ACtion Magazine - May 2016 - (Page 14)
By Steve Schaeber
hey come in all shapes, sizes and manner of materials from
solid pellets to liquids or even fine powders, and most of the
time these products do what their packaging says: stop leaks
by plugging holes. But sometimes they plug holes where we don't
want them to, and that can cause trouble in the form of extra work for
a shop and extra cost for the customer.
Several stop leak products can be found at local parts stores,
which are available for every system on a vehicle from engine cooling and A/C to transmissions and tires. OE manufacturers don't recommend their use and doing so will often void any type of warranty.
Still they're use in the aftermarket is prevalent.
As we've seen over the past several years with A/C condensers, the
passageways inside most radiator and heater core tubes are becoming
ever smaller, while at the same time there are a higher number of channels within them that come into contact with the coolant. This makes
these heat exchangers super efficient, albeit much less tolerant of dirt and
debris that might be floating around in the system. They're much more
susceptible to clogging and require a keen eye to monitor and maintain
proper coolant condition and level, making the use of stop leak products
GM has specifically addressed their concerns through bulletin number 15-06-123-001A: Information on the Use of Stop Leak Additives in
the Coolant System. While it mentions certain 2011-17 Chevrolet Volt
/ Opel Ampera / Cadillac ELR, 2014-16 Chevrolet Spark EV and 2016
ACTION * May 2016
Chevrolet Malibu Hybrid vehicles, it can certainly be applied to
many others. Their cooling systems have very small passageways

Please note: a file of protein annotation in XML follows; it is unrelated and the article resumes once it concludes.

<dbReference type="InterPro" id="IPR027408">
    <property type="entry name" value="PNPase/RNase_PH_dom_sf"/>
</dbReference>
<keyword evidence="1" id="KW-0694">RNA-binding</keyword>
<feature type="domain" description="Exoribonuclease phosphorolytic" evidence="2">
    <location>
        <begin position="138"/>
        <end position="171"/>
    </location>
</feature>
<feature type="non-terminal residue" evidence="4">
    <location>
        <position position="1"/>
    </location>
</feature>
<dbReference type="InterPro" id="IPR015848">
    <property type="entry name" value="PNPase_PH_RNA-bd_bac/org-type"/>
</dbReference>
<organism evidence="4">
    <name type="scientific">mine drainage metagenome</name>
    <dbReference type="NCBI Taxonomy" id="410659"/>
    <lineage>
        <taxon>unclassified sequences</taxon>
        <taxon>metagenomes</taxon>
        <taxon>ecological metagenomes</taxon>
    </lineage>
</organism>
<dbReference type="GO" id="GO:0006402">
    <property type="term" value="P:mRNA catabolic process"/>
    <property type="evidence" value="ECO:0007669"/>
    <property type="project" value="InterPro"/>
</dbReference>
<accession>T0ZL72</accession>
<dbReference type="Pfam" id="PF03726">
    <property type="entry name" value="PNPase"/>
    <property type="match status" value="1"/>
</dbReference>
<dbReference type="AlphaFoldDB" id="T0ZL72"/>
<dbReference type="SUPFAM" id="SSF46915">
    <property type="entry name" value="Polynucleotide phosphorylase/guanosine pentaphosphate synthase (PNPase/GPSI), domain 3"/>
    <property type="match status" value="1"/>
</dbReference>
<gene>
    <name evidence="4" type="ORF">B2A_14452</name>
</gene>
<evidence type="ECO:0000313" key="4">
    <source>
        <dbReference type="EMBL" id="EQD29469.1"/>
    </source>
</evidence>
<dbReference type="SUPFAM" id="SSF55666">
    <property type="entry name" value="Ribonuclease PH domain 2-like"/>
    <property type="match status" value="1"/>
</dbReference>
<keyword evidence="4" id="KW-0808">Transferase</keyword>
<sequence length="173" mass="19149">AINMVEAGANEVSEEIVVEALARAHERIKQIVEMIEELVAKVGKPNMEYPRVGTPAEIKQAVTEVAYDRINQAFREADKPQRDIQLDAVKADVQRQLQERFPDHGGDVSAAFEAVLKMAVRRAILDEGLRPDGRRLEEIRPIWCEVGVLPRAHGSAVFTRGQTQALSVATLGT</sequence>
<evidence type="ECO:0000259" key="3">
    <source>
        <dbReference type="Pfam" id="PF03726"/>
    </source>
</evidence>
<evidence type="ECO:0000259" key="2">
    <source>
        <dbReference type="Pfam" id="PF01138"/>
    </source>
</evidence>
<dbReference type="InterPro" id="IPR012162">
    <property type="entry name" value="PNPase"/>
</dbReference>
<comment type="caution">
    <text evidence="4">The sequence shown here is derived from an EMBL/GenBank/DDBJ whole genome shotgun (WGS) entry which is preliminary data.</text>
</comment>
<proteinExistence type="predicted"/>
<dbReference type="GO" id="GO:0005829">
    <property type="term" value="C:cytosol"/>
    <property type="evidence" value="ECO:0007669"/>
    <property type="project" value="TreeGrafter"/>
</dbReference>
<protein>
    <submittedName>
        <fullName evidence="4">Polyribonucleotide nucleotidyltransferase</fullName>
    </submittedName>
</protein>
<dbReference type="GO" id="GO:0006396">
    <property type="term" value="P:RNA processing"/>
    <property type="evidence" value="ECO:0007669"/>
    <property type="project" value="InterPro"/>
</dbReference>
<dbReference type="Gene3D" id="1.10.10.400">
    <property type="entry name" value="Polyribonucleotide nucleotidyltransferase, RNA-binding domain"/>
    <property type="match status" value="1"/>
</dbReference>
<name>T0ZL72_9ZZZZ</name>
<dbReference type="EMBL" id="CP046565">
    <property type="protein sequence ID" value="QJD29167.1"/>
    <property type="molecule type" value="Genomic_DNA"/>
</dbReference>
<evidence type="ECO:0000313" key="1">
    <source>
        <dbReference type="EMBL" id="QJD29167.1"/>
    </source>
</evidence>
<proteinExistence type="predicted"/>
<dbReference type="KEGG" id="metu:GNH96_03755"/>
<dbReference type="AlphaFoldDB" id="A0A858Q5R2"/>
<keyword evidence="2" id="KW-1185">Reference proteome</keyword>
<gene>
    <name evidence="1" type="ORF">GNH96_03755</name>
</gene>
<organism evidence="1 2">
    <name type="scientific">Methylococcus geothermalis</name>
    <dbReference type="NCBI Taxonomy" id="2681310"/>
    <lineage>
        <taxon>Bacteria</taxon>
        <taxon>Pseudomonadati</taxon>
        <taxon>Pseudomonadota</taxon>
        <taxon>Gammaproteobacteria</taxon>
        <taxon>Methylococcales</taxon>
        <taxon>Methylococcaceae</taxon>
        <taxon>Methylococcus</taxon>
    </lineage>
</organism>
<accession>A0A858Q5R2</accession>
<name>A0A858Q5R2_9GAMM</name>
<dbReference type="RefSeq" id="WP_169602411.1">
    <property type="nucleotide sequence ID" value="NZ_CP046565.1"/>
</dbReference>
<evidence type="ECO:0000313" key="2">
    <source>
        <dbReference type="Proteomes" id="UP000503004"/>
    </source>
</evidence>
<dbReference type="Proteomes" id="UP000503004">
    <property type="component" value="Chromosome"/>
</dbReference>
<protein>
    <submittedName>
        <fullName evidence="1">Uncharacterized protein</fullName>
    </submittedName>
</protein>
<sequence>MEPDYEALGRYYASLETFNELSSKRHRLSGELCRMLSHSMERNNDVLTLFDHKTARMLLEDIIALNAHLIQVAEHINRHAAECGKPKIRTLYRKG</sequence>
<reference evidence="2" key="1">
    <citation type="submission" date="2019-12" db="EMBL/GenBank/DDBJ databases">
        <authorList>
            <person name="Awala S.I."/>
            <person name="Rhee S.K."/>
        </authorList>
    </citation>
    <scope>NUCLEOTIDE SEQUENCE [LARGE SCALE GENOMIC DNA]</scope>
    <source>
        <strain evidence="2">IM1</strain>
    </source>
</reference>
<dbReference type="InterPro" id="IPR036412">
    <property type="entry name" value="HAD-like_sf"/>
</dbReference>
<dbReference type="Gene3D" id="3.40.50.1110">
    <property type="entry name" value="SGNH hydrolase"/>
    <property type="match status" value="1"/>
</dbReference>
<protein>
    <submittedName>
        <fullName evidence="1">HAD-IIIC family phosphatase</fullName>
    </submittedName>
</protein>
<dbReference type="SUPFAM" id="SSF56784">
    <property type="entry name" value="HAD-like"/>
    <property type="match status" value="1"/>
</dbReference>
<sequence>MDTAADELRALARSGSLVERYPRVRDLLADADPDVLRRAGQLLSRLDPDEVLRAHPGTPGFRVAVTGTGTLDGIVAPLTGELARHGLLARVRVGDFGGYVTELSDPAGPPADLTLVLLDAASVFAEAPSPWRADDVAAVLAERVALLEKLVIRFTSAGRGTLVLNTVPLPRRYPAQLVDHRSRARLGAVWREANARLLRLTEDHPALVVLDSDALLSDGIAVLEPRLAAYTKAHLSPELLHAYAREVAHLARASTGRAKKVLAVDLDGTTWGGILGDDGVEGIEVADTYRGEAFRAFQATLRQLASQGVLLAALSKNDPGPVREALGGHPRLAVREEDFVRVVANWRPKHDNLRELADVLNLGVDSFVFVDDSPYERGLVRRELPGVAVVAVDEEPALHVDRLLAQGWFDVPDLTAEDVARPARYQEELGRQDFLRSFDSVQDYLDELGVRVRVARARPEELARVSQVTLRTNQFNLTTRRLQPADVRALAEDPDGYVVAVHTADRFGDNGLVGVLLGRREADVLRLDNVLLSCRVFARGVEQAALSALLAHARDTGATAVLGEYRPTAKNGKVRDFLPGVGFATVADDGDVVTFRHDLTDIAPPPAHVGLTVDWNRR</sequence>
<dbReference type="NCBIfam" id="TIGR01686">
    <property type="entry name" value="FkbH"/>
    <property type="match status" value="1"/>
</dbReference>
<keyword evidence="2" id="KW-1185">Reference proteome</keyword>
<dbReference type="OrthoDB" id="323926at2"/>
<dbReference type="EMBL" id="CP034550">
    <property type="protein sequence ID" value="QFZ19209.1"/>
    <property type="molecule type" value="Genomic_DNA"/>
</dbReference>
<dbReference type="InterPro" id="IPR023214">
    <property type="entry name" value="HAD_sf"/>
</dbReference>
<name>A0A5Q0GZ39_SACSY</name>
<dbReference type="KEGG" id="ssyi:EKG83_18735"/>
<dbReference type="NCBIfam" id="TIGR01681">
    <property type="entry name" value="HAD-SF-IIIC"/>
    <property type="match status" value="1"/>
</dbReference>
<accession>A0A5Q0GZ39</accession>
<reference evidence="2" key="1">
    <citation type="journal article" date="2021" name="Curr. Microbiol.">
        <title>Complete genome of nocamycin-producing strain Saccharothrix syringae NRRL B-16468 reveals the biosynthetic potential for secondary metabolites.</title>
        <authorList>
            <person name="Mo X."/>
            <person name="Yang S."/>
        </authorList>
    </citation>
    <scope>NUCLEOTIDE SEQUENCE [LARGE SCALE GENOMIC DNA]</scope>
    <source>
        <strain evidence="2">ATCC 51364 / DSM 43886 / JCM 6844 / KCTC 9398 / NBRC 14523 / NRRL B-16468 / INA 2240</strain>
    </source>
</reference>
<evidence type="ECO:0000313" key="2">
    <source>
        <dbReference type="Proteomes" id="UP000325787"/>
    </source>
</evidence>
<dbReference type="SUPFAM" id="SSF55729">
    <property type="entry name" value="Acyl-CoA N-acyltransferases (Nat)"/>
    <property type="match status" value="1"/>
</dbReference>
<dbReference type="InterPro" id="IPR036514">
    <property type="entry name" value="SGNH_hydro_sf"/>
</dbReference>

in several areas, such as inside the heater core, radiator and thermostat. Hybrid and electric models also have very tiny orifices in the
heater plates of the HV (High Voltage) battery cells and liquid cooled
electronics modules. GM warns that if stop leak products or other
additives are used in these cooling systems they can clog the small
orifices, slowing or stopping the flow of coolant.
There is a flushing procedure described in GM's service information, but it's only designed to be performed during normal maintenance procedures or when parts are replaced. This type of flushing
is not intended to remove stop leak products from the small openings
found throughout vehicle cooling systems.
If these products or additives are found to have been used in
the engine or passenger compartment heater system, GM says
the entire system must be removed to thoroughly flush and clean
out all of the stop leak or additive, while also replacing the heater
core, filter, thermostat and coolant; certainly not a quick and easy
job. GM further says that if it's been used in the battery pack or
electronics cooling system, they too may have to be replaced due
to codes set for clogged orifices, overheating or isolation faults.
If any of the stop leak or additive remains in the system after
service, the problem could resurface after the system is refilled
with coolant. ❆
Table of Contents for the Digital Edition of ACtion Magazine - May 2016
ACtion Magazine - May 2016
Tooling up for the A/C season
New Products and Services
ACtion Magazine - May 2016